Author Topic: Constantly Missing OG in Kegs  (Read 1083 times)

Offline babbguy

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Constantly Missing OG in Kegs
« on: June 09, 2020, 07:36:43 AM »
Hi Brewers!

A couple of months ago I took the leap into homebrewing. I absolutely love the process but I have ran into an incredibly frustrating problem when trying to hit my target OG's.

I am using the Adventures in Homebrewing 15.5 gallon all grain keg system (https://www.homebrewing.org/155-Gallon-All-Grain-Brewing-System_p_1809.html) and BeerSmith3 to develop my recipes. The keg system has a massive 2.25 gallon "dead space" in the mash tun (I have measured it several times) due to the mash screen. This space is recoverable because there is a dip tube and I clicked the account for recoverable dead space inside of BeerSmith but I am still way off on my OG numbers. And I mean way off! The last DIPA recipe I ran (see recipe here - https://drive.google.com/file/d/1AlF8rD56EVBLcc5HQXFFxRZ9MLC9mEts/view?usp=sharing) called for a OG of 1.073, mine came in at 1.053.

I have done so much research on this issue and tried the suggested changing the grain milling and sparging slower. I have even changed from fly sparging to batch sparging to see if this would fix the issue but no luck.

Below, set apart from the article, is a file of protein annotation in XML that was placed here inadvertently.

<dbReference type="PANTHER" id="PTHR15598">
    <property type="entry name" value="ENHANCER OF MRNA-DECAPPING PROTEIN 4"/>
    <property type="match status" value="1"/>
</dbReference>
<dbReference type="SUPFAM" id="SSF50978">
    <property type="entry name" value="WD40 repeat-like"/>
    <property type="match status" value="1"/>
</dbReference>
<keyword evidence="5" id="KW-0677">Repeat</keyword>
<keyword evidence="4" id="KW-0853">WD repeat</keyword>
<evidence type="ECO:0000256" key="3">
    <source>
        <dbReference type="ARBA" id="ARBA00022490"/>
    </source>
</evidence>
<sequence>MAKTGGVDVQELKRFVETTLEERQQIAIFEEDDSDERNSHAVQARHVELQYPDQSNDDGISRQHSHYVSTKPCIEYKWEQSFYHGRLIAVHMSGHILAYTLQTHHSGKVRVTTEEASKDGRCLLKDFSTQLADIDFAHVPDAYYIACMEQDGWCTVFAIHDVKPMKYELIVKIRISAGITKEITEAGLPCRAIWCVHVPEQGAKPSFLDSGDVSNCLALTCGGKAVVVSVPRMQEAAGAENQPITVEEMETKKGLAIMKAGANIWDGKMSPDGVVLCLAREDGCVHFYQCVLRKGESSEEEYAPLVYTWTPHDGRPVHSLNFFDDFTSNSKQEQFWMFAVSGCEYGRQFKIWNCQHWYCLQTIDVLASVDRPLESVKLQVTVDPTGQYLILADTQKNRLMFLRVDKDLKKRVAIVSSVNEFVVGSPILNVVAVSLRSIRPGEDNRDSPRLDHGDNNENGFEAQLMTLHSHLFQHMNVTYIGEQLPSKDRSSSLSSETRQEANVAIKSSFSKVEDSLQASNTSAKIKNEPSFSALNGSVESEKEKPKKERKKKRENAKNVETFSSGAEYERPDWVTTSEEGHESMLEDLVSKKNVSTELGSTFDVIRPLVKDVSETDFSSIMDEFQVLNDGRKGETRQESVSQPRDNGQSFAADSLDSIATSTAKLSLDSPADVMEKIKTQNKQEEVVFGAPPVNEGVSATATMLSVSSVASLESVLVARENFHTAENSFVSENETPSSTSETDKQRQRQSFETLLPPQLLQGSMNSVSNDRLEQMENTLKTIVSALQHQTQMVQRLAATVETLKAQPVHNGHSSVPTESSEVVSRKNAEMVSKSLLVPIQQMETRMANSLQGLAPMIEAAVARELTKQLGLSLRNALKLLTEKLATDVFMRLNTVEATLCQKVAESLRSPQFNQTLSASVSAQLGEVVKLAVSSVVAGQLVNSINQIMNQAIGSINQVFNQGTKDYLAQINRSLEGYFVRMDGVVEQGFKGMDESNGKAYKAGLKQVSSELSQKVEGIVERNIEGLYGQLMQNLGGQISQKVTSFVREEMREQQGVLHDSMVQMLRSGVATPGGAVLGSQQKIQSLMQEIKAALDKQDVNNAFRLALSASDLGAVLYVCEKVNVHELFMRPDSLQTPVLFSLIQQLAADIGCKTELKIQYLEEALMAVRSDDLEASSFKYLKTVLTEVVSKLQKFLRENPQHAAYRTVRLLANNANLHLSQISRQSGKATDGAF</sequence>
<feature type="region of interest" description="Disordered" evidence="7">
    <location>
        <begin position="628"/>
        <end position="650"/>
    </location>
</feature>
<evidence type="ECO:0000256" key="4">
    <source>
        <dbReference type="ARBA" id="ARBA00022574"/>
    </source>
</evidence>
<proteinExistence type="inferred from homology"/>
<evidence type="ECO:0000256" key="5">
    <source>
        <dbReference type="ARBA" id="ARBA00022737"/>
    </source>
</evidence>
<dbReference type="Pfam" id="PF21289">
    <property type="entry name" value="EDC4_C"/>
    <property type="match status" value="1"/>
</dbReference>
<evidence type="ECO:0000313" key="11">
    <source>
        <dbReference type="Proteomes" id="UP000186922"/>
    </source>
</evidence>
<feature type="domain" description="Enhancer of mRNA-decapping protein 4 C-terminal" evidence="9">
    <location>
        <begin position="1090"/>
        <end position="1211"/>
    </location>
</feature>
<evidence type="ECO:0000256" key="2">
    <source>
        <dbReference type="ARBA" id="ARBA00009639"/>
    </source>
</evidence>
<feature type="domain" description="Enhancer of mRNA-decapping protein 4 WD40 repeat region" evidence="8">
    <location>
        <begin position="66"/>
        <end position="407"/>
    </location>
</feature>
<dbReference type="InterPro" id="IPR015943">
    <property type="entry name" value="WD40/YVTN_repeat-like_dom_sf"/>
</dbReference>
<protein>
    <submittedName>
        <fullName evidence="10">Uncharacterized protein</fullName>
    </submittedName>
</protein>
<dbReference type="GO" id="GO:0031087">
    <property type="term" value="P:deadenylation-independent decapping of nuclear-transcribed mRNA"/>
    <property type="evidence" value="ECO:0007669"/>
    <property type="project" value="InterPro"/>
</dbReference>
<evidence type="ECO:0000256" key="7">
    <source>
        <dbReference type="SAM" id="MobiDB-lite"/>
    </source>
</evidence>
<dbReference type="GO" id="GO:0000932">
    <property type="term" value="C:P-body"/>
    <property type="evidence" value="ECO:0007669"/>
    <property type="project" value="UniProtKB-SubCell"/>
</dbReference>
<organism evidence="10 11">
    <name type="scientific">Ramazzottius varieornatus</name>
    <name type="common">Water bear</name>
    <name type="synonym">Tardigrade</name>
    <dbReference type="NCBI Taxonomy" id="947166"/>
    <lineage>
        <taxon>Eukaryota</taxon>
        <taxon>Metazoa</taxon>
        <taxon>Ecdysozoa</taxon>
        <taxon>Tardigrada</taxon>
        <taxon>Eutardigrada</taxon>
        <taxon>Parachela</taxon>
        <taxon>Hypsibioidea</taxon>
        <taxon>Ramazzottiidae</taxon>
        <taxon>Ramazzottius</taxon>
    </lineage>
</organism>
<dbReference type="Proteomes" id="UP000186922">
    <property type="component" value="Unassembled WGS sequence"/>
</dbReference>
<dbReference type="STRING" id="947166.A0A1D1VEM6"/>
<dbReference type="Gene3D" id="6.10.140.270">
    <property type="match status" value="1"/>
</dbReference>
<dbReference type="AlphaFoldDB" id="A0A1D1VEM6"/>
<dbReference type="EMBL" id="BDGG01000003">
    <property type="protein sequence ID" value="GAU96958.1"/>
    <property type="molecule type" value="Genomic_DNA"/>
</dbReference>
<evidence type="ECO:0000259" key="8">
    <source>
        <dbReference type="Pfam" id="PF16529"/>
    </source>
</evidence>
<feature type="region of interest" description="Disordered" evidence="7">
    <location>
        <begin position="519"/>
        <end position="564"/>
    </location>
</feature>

Is anyone brewing in kegs and can offer some advice??

Thank you in advance for taking the time to help!


Offline brewfun

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Re: Constantly Missing OG in Kegs
« Reply #1 on: June 09, 2020, 08:08:11 AM »
I like your scientific method to eliminate most of the usual suspects.

The first thing I notice is that both your mash and brewhouse efficiency are the same. Meaning that your telling BeerSmith that all wort is going to the fermenter. Is that the case, or are you leaving the trub in the kettle?

Even with the trub, It appears that your mash efficiency is close to 50%. What does your water profile look like? Are you adjusting the pH of your mash? Are you recirculating your mash to make sure it's all at the same gravity before you run off to the kettle? Aside from an iodine test for basic conversion, the mash wort gravity will rise until conversion is finished. Use a refractometer to check that it's not still rising when your recirculating.

The braukaiser.com site has lots of great information on pH and mash conditions. I've attached a first wort gravity chart from his site that shows what to expect from various mash ratios. I use this for work, but often don't get quite as much first wort gravity as the chart says. However, I do get over 90% mash efficiency, so I'm making it up in the sparge.
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